That figure represents such frugality as buying everything secondhand, eating the cheapest groceries (goodbye, blueberries -- hello, pasta), not having health insurance, sharing rides with other backpackers for extra gas money, and spending 3 weeks at the end of the trip selling off everything from our sleeping bags to our prepaid mobile phone.

On the other hand, that figure also represents such extravagances as chartering a boat out to an undeveloped island in the Whitsundays where we were the only people on a white-sand beach and we could snorkel with giant sea turtles over vibrant coral reef. Which, let's not forget, is the reason we're in Australia in the first place.

Two years ago, I had never snorkeled in my life; now I've seen some of the most beautiful scuba and snorkel areas in the world, from the Gulf of Aqaba to the Indonesian tropics to the Great Barrier Reef. Two years ago, I had never 4-Wheel-Drove through deep sand dunes, or studied the tides to decide whether or not it was safe to camp in a certain spot on the beach.

So when people hear about my adventure and say, "whoa, you must be rich!" I just smile and wonder -- would they ever believe me if I told them the true cost?

Sunday, April 11, 2010

Now entering No-Mans-Land

We’re heading into the Red Center of Australia; the most remote place on earth excluding Antarctica. There is a lake that we will be driving past – Lake Eyre – that is bigger than the Netherlands. Can I repeat that? One single lake is bigger than Holland. And that lake is only the smallest dot on the map of Central Australia. There are simply no words to describe how desolate this landscape is.

I’ve programmed this blog entry to post a few weeks after I’ve written it, because I don’t anticipate being close to internet for several weeks. By the time you read this, we will already be deep into the desert. We’ve stacked our car with canned foods, dried noodles, jars of pasta sauce, raw beans. We’ve loaded 40 liters of water into the back of the car, and strapped 60 extra liters of fuel to the roof.

We’ve stocked up on 6 bottles of sunblock, 2 spare tires, a 4-wheel-drive tire patch kit, and an extra tire inner tube. We’ve double-checked every fluid level in the car, including the battery fluid (until last week, I didn’t even know there IS fluid in a car battery that occasionally needs refilling). In short: we’re prepared – or at least I hope we’re prepared – to enter a land where there is nothing available to us. No phone service, no food, not even a tree for shade. This is truly the Outback desert; more remote than the Sahara. This is as “out there” as it gets.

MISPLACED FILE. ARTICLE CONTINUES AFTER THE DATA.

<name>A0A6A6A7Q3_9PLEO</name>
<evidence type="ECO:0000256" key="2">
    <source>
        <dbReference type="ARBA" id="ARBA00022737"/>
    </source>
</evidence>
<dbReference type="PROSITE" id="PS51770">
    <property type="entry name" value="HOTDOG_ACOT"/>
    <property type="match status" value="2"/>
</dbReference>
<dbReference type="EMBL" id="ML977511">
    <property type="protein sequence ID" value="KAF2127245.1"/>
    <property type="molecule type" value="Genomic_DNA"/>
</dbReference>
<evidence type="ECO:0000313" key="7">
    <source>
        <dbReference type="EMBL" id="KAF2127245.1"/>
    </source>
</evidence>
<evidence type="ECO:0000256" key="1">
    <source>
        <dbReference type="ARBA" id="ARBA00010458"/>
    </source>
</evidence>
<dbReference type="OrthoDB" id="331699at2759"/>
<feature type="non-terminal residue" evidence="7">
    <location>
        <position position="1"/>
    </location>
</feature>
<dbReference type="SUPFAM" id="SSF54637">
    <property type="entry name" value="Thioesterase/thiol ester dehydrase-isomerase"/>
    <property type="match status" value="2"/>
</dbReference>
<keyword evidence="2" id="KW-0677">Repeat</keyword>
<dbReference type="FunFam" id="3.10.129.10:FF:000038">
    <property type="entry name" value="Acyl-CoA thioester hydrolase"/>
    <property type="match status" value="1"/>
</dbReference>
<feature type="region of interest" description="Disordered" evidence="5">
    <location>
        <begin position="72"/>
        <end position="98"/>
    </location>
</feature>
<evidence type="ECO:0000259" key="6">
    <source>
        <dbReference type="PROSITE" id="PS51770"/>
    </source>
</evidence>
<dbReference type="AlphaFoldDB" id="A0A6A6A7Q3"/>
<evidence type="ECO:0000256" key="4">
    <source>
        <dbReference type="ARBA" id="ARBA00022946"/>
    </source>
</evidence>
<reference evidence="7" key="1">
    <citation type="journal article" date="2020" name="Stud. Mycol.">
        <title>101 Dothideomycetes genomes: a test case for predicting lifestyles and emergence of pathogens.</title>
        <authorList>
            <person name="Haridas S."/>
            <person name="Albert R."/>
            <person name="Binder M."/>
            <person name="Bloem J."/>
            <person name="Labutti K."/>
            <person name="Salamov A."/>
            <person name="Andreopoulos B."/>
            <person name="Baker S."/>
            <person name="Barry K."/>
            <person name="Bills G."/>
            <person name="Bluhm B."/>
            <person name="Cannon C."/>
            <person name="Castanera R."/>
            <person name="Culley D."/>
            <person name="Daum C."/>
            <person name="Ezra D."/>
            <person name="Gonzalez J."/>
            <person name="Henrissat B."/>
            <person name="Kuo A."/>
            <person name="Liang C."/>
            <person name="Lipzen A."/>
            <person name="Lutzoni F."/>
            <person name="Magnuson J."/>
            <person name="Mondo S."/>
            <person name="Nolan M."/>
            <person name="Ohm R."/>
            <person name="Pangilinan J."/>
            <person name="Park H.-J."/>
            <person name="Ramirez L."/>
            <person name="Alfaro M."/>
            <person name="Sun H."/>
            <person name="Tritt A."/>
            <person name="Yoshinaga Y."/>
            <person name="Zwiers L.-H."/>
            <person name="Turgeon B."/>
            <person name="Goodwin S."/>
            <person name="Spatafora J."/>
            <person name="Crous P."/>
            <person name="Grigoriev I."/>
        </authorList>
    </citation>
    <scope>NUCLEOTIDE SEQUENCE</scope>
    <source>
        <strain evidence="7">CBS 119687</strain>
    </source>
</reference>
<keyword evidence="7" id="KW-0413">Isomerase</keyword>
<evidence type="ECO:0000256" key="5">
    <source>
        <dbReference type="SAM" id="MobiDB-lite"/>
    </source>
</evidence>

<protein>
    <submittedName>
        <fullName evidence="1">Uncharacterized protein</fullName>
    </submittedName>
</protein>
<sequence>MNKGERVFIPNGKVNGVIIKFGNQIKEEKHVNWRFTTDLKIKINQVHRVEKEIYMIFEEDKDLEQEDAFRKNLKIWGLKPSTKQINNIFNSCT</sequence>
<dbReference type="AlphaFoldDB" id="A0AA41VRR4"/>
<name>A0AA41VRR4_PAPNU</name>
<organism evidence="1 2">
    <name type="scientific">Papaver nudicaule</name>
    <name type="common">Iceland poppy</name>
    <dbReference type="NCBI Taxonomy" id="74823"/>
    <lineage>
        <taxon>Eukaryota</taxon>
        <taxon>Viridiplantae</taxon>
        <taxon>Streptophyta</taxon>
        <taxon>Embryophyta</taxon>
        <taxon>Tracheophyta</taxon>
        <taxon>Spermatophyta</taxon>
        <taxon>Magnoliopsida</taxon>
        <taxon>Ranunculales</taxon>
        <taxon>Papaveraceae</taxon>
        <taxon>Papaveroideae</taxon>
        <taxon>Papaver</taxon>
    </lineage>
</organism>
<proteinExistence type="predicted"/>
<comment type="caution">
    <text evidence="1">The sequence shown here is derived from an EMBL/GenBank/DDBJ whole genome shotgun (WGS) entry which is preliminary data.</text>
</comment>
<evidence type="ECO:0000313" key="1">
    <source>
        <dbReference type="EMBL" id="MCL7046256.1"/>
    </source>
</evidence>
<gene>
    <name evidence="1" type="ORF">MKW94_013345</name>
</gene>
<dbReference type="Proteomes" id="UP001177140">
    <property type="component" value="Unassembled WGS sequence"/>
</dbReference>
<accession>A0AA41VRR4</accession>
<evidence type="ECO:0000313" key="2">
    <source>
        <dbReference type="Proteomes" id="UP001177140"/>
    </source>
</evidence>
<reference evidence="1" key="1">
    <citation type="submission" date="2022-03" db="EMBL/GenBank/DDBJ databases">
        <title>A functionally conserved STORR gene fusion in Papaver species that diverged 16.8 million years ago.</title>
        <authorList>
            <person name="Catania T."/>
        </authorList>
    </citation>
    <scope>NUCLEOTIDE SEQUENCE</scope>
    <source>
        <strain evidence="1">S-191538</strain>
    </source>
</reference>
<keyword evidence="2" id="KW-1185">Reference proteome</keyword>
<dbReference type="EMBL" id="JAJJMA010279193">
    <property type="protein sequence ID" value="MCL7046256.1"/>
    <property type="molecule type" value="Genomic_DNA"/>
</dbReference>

This will be our last big hurrah in Australia. After our desert adventure is finished, we’ll head back to Sydney into a life of tranquil domesticity: playing with my nieces, baking cookies, and selling off everything we’ve collected over the past year -- our solar panel, our camp stove, and most importantly, our 4-wheel-drive Nissan.

I write this from Port Augusta on April 2. From here, we’ll head north to Coober Pedy – a “big city” of 4,000 people -- to spend Easter weekend with some locals we met in Koolunga who own an opal mine in Coober. (It’s not as impressive as it sounds. There are so many opal mine shafts in Coober Pedy that owning one is as simple as sticking pegs in the ground and declaring it yours. The land is so abundant that it’s free – first come, first served.)

After Easter weekend, we’ll head further north, toward Uluru, the most sacred place in Australia to the Aborigional people. I’ll write about Uluru in more detail later. From there, we may or may not head to Alice Springs before beginning the real adventure: the Oodnadatta Track, a week-long journey on unpaved road that takes us past salt flats, hot springs and lone trees in unmanned lunar landscapes. This track will lead us to Lake Eyre – the lake that is larger than Holland – before eventually leading us back to civilization, back to our starting point, Port Augusta, where we plan on celebrating our return to society with a dinner at the hippest restaurant in town, “Barnacle Bill’s.” With a name like that, you know it must be swank.

Wednesday, March 31, 2010

Where is the Outback?

Where, exactly, is the Australian Outback?

No one knows. There is no border between the Outback and civilization, no line on the map. You won’t drive under a large wooden gate that says, “Welcome to the Outback! Food services ahead.” If you tell Australians that you’re heading into the Outback, they’ll give you a quizzical look and ask what you mean.